Dr. Val Farmer
Rural Mental Health & Family Relationships

Seven Ways Parents Can Create An Angry Teen-ager

October 23, 2006

Do you like a good fight? Would you like a little exercise for your lungs? A chance to prove that you are the boss? Have I got a deal for you! Here are seven ways guaranteed to turn your and your teenager's lives into a donnybrook.

1. Find fault with your spouse's discipline in front of the kids. Side in with your teenager to point out what an inept parent your spouse is. Begin your usual lecture on what is wrong so the kids know who is really the smart parent in the family. Get the message across that you have as little respect for his or her discipline as he or she does for yours.

Countermand what punishment or consequence was just given out. Privately let the kids know you are suffering just as much as they are and that you are their true friend. They will be - until the next time when they figure out that they can get what they want playing up to your spouse.

2. Use your temper and your anger to intimidate your kids into cooperating with you. Use this as your one and only discipline technique. It works. Anger creates anger. When they get angry back, you can add that to their list of what they are doing wrong.

If they don't like your yelling, yell a little louder. Explode if you feel like it! If you get angry, discipline them right away while you are out of control and not thinking straight. If they don't move, threaten them with outlandish punishments that they know you can't or won’t keep.

At this point, give up. Complain that they are worthless and that it is easier if you do it yourself. They will learn either to tune you out or wait you out. Pretty soon you will shout at such intense levels that they will be convinced you are a candidate for the funny farm. Moreover, you'll have a battle every time you want something from them.

3. Don't have any set family rules or consequences for misbehavior. Make up your discipline on the spot. Make it different each time. You can catch them by surprise and they will think you are unfair. Complain when you get fed up with their lack of cooperation, otherwise let things slide. Assign family chores on the spur of the moment. Interrupt their activities and expect them to drop everything because you demand it.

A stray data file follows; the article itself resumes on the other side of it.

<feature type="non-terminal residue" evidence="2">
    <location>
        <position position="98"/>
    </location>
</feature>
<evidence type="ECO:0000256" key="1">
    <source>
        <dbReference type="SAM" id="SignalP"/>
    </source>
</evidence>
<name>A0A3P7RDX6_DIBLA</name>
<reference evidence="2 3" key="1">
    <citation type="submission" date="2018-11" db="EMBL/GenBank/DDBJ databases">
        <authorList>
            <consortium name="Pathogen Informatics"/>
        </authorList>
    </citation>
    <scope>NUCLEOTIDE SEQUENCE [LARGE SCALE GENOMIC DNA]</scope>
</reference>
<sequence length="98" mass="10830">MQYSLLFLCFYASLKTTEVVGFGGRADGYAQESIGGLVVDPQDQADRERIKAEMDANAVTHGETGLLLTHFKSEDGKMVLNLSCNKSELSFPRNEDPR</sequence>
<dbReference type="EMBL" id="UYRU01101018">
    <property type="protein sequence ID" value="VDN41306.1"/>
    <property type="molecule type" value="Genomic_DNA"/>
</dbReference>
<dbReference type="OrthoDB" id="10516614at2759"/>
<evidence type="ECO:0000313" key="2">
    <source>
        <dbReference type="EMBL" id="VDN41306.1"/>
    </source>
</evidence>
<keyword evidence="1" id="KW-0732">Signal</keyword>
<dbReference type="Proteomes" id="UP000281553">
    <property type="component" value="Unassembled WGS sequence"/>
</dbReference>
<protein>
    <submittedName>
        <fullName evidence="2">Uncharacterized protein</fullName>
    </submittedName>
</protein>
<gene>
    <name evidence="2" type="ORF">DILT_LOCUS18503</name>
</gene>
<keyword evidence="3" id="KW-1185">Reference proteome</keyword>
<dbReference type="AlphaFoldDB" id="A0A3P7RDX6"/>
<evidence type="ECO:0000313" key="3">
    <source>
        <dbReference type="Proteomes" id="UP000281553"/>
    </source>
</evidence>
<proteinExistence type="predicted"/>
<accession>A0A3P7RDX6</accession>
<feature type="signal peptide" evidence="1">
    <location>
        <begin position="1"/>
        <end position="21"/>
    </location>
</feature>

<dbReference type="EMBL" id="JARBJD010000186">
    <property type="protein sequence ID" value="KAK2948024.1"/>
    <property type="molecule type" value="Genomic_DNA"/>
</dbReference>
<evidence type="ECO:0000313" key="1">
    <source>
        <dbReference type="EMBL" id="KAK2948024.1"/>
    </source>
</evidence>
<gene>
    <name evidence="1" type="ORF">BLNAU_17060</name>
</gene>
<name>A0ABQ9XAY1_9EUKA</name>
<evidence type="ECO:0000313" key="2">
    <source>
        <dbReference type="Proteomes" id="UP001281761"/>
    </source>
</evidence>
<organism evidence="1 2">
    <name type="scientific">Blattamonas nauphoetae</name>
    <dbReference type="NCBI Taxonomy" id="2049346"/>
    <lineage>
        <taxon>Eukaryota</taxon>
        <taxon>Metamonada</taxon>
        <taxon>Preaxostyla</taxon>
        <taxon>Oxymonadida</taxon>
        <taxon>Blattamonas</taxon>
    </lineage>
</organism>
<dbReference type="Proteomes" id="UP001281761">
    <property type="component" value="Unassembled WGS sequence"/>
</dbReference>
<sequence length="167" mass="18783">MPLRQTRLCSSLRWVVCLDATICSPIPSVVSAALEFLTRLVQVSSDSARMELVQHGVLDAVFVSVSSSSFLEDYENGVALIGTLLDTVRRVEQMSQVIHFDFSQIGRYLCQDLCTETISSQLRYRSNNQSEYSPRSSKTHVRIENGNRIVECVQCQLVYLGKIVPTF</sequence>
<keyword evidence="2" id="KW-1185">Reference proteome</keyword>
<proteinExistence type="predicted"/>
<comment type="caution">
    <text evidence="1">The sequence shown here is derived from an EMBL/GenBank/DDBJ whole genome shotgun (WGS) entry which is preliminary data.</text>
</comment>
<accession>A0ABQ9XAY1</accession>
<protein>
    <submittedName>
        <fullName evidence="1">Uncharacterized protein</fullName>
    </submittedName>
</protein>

Don't expect much, but when you do make it an extreme test of wills. However, give in often enough to make them feel that putting you off is worth the trouble.

Don't have a schedule or a routine, Let them fix their own food and eat when they want. Don't forget the messes. They are always making messes and not picking up after themselves. If you are too tired to deal with them, let it go. Unless you are angry - then confront them on their lazy habits.

4. Look for the things they do wrong and jump on them. Ignore them unless there is a problem. Pay attention only when they are bad. Prove you are a concerned parent by blaming, threatening, criticizing, probing, prying, giving advice, arguing and lecturing. Don't listen to them. Interrupt them right away if they start to make a point you don't like.

Keep the hostility level high. Learn how to escalate a fight. React to their emotional outbursts. Don't put up with any negative emotions. Take the bait and unload on them, hook, line and sinker. Make them fight back to preserve their dignity. Debate with them if you feel like it and then tell them they are going to do it your way regardless. Remember, might makes right.

5. Tolerate disrespect and lack of courtesy. Get down on their level. Let them backtalk, call you names, and use profanity, sarcasm and contempt when they talk to you. Remember, they probably learned it from you.

For surefire results, use physical punishment with your teenagers. Do something physical to get their attention. They will miss the point you are trying to make and focus in your out-of-control behavior.

6. Do all their thinking for them and make their decisions. Make them toe the line in everything. Don't trust them or give them any freedom. Congratulations, you now have a rebellious and angry child who will fight back or a child cowed temporarily into submission - at least in your presence.

7. When it all comes apart, don't forget to blame everybody else. Blame the school or your kid's friends. Blame the other parent. Especially blame the kid. Wonder why your child has problems with authority figures and is angry most of the time.

Take him to a counselor and get him or her fixed up. If your child is too bad, let the authorities take care of it. Count on law enforcement, probation officers, social workers, and group or foster homes to straighten things out or take your angry child off your hands.

This formula works. Results are guaranteed. Too many parents stumble onto it. It is too bad for the kids. It is too bad for society.